Such a moment is unfolding in the judo venue a short ride from Olympic Park, where an effort to include more women in the games has slammed headlong into efforts at multiculturalism and questions of basic sporting fairness.
In the centre of it all is Wojdan Ali Seraj Abdulrahim Shahrkhani, a wide-faced Saudi teenager whose desire to compete against the world's best judo fighters — without violating conservative Islamic mores — has forced organizers, the international judo federation and the Saudi Olympic Committee to huddle repeatedly in search of a solution.
What they've come up with, that Shahrkhani can compete in an as-yet-unspecified, modified version of the hijab, is unlikely to satisfy everybody.
Already, Monday night's ruling is being panned by hard-liners in the Middle East, who say they cannot see how it will be sufficiently modest, and from rights groups that say the inclusion of Shahrkhani and another female Saudi athlete, the first women ever to compete for the kingdom, amounts to window dressing, since millions of other Saudi women are effectively barred from openly playing sports, or even watching.
"I doubt it is Islamic to play judo," Sheikh Abul-Kheir Ahmed, a cleric who teaches law and Islamic jurisdiction at Cairo's Al-Azhar University, the region's premier religious institution, told The Associated Press on Tuesday. "Men will be looking at her and she will likely be wearing form-fitting attire."
Others, including some hard-line women, were even more insistent that a compromise, any compromise, cannot be adequate.
"Any agreement (with the Olympics Committee) has come at the expense of her hijab and her commitment and faith," said Alaa Ahmed, a producer for Maria TV, the first pan-Arabic channel to feature only fully veiled women. "She can play for herself in a place for women only, but not on an international stage in front of men to win a medal at the expense of countering her religion. ... She should not please this world in exchange for the hereafter."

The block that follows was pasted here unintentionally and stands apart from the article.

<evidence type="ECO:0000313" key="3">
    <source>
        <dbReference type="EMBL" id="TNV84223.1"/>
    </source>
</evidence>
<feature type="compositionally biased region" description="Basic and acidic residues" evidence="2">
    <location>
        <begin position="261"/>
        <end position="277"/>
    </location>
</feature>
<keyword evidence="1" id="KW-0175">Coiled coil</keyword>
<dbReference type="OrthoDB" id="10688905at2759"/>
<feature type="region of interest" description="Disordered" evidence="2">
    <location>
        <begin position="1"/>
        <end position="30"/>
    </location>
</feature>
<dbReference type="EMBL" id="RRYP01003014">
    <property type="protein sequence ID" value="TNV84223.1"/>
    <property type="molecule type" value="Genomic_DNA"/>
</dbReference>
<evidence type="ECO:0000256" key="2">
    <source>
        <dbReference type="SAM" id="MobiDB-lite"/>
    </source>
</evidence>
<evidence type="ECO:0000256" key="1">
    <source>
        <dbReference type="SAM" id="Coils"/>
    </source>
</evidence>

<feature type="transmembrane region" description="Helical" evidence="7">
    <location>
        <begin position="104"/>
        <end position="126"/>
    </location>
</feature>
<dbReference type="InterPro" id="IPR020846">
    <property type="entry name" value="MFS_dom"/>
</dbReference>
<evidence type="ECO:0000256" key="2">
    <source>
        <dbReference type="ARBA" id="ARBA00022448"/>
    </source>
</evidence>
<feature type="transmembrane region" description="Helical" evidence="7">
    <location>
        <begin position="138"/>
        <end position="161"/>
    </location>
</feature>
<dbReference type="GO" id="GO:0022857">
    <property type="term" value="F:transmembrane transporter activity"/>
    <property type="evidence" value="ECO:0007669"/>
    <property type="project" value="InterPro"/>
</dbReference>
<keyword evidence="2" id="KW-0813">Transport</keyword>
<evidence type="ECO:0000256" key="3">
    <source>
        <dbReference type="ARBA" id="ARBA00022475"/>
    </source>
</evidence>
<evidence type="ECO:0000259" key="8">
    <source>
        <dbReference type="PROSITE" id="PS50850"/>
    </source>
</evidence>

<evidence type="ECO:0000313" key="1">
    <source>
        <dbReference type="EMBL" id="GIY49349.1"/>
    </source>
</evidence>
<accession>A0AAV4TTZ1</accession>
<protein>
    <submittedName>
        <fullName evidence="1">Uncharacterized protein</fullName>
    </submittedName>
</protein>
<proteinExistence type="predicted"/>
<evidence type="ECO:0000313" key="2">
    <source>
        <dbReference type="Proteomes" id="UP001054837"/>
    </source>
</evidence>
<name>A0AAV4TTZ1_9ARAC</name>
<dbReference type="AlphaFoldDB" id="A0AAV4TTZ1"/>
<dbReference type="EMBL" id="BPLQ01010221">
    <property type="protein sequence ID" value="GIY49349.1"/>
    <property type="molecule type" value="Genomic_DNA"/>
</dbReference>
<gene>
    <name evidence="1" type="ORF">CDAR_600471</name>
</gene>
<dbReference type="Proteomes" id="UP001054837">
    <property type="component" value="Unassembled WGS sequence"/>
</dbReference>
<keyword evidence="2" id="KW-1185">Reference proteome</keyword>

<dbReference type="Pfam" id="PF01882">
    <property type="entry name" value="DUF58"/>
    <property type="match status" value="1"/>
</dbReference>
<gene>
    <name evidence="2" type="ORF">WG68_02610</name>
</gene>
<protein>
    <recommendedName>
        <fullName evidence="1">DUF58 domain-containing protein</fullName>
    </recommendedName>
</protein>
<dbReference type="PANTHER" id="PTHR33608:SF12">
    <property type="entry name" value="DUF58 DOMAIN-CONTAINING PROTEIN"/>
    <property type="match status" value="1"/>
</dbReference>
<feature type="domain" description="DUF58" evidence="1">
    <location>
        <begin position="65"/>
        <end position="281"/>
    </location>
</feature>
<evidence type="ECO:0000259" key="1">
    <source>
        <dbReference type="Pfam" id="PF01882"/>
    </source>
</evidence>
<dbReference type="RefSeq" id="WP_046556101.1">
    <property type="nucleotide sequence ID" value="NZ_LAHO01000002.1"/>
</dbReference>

On another plane of debate entirely are competitors who may be sympathetic to Shahrkhani's plight, but say she never should have been allowed to compete in the first place because she is not nearly at the level of the other Olympians — a blue belt in which everyone else owns a high-level black belt. One former medallist called her a novice, and another competitor warned that judo fighters are not trained to go easy.
Some have also voiced concern that the hijab — if not sufficiently form-fitting — could lead to choking, or even offer Shahrkhani a competitive advantage, though one she is presumably not skilled enough to take much advantage of.
The aim of judo is to throw opponents flat on their back or pin them to the ground for 25 seconds. Players can also win if they get their rivals to submit in a chokehold or stranglehold.
Most judo matches are dominated by aggressive attempts by players to grip their opponents' uniform — which nearly all come untucked from their belts as the match proceeds. Taller judo players — like those in Shahrkhani's heavyweight category — are more likely to try to reach behind an opponent's head to grip the uniform at the base of the neck for a dominant grip.
"If (Shahrkhani) wears a tight-fitting headscarf, that would be fine, as long as it is close to the body," said Eva Csernoviczki, a Hungarian judo fighter who has already taken home a bronze medal. "But if she's wearing a looser one, that should not be allowed. It is too loose and could be difficult for other judo players to grip her. ... It could also be dangerous if you grab her headscarf accidentally and try to choke or strangle her because it could get in the way."
There is also the risk that Shahrkhani's headscarf could come off as she grapples with her opponent in her match Friday, leaving her exposed — quite literally — to hard-liners who will see her as having dishonoured herself.
It's a tremendous amount for an 18-year-old and her family to take, particularly given the normal pressure Olympians feel ahead of the most important competition of their lives.
Shahrkhani's father, Ali, said his daughter is focused on the competition and training at a secluded facility in London. He would not describe the modified hijab or answer any other questions about the controversy.
"It's her first time in competition and it's the Olympic Games, so she is focused on that," the elder Shahrkhani said in a telephone interview.
While the controversy is unlikely to go away, at least some people are being won over by his young daughter's courage and determination.
"She is a pioneer. She is also a tough cookie," said Fawaz A. Gerges, director of the Middle East Center at the London School of Economics. "When we look back this Olympics, we will say that moment in London was a historic step forward for Saudi women and their place in society."
Associated Press writers Barbara Surk and Maria Cheng in London and Aya Batrawy in Cairo contributed to this report.
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